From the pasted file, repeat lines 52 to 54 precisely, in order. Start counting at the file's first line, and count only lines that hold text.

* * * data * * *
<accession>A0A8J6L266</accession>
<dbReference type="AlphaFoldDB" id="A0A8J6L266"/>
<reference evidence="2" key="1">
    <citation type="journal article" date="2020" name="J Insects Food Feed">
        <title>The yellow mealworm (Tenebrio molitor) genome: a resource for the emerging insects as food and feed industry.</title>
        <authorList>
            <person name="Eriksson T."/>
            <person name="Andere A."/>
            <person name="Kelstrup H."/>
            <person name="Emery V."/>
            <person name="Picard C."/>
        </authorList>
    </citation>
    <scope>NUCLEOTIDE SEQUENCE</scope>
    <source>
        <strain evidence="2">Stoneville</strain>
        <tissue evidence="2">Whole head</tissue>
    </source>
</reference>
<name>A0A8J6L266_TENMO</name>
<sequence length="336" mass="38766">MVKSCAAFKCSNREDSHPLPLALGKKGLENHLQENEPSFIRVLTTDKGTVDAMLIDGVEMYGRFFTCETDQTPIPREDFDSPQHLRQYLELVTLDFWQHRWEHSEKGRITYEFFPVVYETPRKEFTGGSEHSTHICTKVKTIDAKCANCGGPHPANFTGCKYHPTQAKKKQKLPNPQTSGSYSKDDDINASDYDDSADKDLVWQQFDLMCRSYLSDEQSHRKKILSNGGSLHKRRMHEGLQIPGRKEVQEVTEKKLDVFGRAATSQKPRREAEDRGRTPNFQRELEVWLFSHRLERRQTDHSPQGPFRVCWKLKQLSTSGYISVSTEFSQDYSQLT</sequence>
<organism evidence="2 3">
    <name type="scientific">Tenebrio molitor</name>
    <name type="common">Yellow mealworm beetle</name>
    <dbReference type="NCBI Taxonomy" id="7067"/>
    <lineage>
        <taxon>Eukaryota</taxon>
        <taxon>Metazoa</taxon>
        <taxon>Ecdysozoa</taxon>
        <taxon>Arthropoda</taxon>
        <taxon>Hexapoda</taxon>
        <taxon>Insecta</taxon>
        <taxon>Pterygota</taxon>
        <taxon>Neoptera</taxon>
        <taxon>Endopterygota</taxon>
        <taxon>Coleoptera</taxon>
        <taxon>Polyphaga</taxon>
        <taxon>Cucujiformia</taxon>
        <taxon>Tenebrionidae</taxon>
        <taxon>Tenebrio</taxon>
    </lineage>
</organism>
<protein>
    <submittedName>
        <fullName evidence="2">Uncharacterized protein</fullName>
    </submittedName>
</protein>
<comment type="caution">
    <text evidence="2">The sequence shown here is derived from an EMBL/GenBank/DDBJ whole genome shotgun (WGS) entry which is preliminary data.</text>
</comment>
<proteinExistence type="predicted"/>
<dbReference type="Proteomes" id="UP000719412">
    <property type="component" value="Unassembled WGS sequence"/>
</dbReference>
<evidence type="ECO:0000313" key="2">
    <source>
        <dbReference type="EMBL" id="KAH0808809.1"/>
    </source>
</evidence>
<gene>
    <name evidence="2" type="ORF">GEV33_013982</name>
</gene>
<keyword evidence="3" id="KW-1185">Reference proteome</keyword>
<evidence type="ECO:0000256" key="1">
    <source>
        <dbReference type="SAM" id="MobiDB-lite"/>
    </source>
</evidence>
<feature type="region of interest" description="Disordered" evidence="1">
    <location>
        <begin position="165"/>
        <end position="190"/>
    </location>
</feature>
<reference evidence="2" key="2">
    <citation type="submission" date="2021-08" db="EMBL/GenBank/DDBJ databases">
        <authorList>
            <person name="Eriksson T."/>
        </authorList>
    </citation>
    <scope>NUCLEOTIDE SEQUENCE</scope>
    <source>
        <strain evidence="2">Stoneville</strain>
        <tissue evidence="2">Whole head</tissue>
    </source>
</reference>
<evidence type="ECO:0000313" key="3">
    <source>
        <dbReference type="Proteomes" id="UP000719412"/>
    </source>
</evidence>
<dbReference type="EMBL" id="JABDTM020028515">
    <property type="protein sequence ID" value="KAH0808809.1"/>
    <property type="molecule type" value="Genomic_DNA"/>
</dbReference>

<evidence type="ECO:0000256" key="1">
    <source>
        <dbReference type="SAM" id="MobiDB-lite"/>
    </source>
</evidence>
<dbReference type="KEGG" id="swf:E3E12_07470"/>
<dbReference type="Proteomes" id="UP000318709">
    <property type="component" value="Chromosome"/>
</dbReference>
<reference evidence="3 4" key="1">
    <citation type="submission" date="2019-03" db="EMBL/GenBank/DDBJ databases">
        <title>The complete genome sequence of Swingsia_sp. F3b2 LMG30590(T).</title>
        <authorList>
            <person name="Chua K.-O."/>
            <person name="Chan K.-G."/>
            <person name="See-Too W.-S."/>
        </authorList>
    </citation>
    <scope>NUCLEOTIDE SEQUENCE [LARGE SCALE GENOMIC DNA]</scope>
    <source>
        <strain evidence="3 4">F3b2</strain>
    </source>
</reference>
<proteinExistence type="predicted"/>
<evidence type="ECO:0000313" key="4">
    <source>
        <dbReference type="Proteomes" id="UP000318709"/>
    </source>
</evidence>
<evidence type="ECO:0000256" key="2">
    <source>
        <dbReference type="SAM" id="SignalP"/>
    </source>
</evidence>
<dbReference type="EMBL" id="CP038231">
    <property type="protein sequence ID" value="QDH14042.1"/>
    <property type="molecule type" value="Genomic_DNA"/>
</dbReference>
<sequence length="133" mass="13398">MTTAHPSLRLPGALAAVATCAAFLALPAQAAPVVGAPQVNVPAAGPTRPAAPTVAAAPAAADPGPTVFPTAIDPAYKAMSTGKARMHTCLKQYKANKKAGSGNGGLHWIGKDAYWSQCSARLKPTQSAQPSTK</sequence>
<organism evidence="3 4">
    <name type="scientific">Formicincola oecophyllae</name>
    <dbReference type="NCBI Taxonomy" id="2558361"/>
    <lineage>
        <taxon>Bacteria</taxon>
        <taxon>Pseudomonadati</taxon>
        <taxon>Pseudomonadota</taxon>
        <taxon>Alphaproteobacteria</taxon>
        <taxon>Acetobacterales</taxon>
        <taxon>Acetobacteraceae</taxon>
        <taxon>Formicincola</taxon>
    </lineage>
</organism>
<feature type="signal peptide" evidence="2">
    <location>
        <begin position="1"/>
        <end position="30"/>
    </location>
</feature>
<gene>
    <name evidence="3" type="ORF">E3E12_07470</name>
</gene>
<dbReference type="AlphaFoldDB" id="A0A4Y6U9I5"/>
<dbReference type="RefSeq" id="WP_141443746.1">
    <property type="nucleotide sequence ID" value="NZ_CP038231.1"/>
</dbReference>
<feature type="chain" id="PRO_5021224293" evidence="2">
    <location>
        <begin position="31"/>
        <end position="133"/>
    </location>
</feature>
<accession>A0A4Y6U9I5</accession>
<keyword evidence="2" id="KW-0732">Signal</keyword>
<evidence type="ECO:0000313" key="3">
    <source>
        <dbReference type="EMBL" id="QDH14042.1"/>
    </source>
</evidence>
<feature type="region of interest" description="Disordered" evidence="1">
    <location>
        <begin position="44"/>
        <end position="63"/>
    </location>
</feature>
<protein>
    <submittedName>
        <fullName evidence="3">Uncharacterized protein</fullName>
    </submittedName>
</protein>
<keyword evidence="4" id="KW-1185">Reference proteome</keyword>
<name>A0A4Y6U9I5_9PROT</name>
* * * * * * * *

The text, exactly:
<dbReference type="Proteomes" id="UP000719412">
    <property type="component" value="Unassembled WGS sequence"/>
</dbReference>